“He didn't want to take that ride,” Erica Womachka told Lake County News Friday.

Nevertheless, Paul Womachka took the job and never returned home.

After his body was found, an autopsy would confirm that he had been murdered, according to the sheriff's office.

However, the precise cause of Womachka's death has yet to be made public.

Even now, investigators are carefully guarding the information.

Brown said Friday that sheriff's investigators asked him not to comment on the cause of Womachka's death, which he said is too revealing.

“There is going to be some information we're going to hold onto,” Brown said.

Brown said he was not aware of Womachka having received any threats prior to his death. “Everything that I've heard is that he was easy to get along with and not prone to conflict.”

Morgan Jack initially was taken into custody and questioned in connection with the case, since he was believed to be among the last people to see Womachka alive, according to the sheriff's office.

Later, Jack was taken into custody by state officials for a parole violation, and moved to San Quentin for processing.

Since then, state parole officials have released Jack, said Brown.

“He is out of custody,” said Brown, who added, “He has not been cleared from this investigation.”

In early September Brown released a statement in which he explained that the sheriff's office was receiving no cooperation from Big Valley Rancheria in the investigation.

Brown reported at that time that sheriff's investigators had received second-hand information that a number of people at the rancheria had either described the attack on Womachka in detail or claimed to have taken part in it.

He told Lake County News in a previous interview that when sheriff's investigators went to the rancheria to question certain individuals, those people literally ran away or had already gone into hiding.

After that initial public statement, Brown said he received a call from Tribal Chair Valentino Jack, who promised to cooperate with the investigation, including providing rancheria maps to the sheriff's office.

Det. Nicole Costanza has yet to receive that promised information from Valentino Jack, Brown added. Neither have any significant witnesses come forward, Brown added.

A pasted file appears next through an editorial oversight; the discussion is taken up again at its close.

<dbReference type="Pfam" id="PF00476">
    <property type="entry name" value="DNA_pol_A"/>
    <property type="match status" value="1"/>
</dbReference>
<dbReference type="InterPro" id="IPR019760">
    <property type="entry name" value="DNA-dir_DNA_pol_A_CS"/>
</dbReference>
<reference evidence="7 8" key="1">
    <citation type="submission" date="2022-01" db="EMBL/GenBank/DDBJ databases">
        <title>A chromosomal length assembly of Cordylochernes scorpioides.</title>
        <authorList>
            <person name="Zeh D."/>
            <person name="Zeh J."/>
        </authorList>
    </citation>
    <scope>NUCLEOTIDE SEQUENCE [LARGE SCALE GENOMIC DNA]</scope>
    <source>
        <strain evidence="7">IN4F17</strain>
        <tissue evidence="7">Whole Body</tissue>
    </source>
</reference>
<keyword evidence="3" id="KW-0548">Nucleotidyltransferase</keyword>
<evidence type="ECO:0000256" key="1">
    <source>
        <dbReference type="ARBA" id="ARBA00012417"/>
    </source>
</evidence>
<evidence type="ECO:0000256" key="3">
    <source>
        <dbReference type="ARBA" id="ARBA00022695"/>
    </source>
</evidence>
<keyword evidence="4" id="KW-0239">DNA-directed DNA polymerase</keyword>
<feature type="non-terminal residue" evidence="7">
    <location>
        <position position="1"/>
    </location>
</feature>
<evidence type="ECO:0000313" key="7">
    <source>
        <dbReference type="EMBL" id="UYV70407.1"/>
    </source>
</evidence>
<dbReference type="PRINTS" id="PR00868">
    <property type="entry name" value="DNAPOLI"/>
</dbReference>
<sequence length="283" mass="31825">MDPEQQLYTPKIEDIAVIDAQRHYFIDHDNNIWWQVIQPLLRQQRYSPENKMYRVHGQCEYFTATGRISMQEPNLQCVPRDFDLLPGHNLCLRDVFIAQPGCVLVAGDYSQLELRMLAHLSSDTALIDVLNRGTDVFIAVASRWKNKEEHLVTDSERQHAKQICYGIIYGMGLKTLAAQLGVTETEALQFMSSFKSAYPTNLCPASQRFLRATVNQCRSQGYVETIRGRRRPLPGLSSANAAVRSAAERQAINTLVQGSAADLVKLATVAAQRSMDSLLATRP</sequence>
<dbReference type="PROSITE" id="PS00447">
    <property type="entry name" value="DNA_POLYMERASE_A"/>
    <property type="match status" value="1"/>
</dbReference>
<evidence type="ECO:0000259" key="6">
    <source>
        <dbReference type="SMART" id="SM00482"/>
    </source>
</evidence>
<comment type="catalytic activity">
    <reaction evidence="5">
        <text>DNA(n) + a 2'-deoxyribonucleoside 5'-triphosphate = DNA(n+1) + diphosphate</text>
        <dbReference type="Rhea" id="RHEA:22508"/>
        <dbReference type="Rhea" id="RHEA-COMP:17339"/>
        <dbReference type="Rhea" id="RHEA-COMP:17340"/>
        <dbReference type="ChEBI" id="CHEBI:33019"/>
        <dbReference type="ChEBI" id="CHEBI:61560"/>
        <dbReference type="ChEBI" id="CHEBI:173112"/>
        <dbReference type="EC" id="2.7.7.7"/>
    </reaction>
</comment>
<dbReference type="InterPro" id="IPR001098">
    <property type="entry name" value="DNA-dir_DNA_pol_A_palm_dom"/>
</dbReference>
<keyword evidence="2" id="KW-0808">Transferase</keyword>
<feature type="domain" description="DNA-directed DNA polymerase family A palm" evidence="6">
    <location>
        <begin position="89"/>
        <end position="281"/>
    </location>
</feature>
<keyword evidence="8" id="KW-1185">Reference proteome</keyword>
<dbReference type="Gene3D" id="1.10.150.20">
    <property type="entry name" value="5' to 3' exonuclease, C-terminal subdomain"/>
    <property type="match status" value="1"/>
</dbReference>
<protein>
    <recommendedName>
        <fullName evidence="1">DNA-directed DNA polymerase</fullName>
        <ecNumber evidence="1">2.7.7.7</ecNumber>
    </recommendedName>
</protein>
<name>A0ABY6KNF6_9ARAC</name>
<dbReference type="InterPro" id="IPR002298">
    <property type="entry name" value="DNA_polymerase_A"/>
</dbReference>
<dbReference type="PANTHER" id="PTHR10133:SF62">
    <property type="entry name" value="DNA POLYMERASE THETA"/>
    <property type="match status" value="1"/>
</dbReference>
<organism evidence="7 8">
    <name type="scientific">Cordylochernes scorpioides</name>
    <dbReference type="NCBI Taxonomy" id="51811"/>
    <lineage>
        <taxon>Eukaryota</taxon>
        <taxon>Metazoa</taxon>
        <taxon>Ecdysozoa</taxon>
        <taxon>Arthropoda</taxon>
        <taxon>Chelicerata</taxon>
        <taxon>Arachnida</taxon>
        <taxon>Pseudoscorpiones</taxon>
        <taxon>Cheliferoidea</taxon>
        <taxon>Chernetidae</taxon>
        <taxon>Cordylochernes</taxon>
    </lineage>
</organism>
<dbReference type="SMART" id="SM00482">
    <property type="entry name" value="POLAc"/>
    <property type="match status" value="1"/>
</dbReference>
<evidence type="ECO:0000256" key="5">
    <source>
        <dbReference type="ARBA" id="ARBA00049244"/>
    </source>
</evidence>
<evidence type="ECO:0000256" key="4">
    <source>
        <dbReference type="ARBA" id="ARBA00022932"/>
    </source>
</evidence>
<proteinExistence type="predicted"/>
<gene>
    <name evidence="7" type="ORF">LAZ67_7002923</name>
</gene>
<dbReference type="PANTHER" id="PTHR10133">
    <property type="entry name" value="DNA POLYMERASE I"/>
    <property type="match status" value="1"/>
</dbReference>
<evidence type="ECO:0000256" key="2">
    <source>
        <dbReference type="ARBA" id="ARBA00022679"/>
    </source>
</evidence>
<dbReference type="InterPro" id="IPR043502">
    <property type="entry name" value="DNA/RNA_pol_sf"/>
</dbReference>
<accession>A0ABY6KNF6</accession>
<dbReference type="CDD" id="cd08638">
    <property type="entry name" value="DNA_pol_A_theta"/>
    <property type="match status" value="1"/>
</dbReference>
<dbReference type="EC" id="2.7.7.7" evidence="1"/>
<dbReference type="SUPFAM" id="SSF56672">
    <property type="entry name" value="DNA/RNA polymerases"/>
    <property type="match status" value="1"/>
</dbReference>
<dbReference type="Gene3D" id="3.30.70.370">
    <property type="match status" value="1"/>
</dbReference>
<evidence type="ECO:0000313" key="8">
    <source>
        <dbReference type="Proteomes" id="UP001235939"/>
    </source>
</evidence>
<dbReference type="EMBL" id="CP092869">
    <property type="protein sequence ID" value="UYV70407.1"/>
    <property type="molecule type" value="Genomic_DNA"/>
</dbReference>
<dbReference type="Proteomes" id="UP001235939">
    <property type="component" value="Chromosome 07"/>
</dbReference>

“The detectives continue contacting and interviewing people who live in that area but nobody has provided any significant information,” said Brown.

A call Lake County News placed to Valentino Jack's office at Big Valley Rancheria was not returned.

Family searches for answers

Connie Goetz, Erica Womachka's stepmother, said that Paul Womachka's family continues to feel the repercussions of his death.

One of the most disturbing things the family has faced is that Womachka's three sons have been harassed over the murder by other children at school, said Goetz.

A girl who sat behind one of the boys in class, reportedly the niece of Morgan Jack, laughingly told Womachka's son that her uncle had murdered his father.

“We went right to the police,” said Goetz.

Erica Womachka agreed that her sons have been struggling with their father's death at the same time as they've had to deal with the cruelty of some of their peers.

Although she hasn't been threatened, Erica Womachka said she doesn't feel safe since her ex-husband – and best friend – was murdered.

“I do feel that my children are sometimes in danger because of this situation,” she said. “How immediate it is, I can't say.”

As a result, she is considering leaving Lake County. But she said she wants her sons to help make that decision which, so far, they've been unwilling to do. “They all don't feel like they want to leave.”

Womachka said she has been unemployed since the murder, and has been devoting her time to homeschooling her sons. “I am definitely going to need to do something soon,” she said.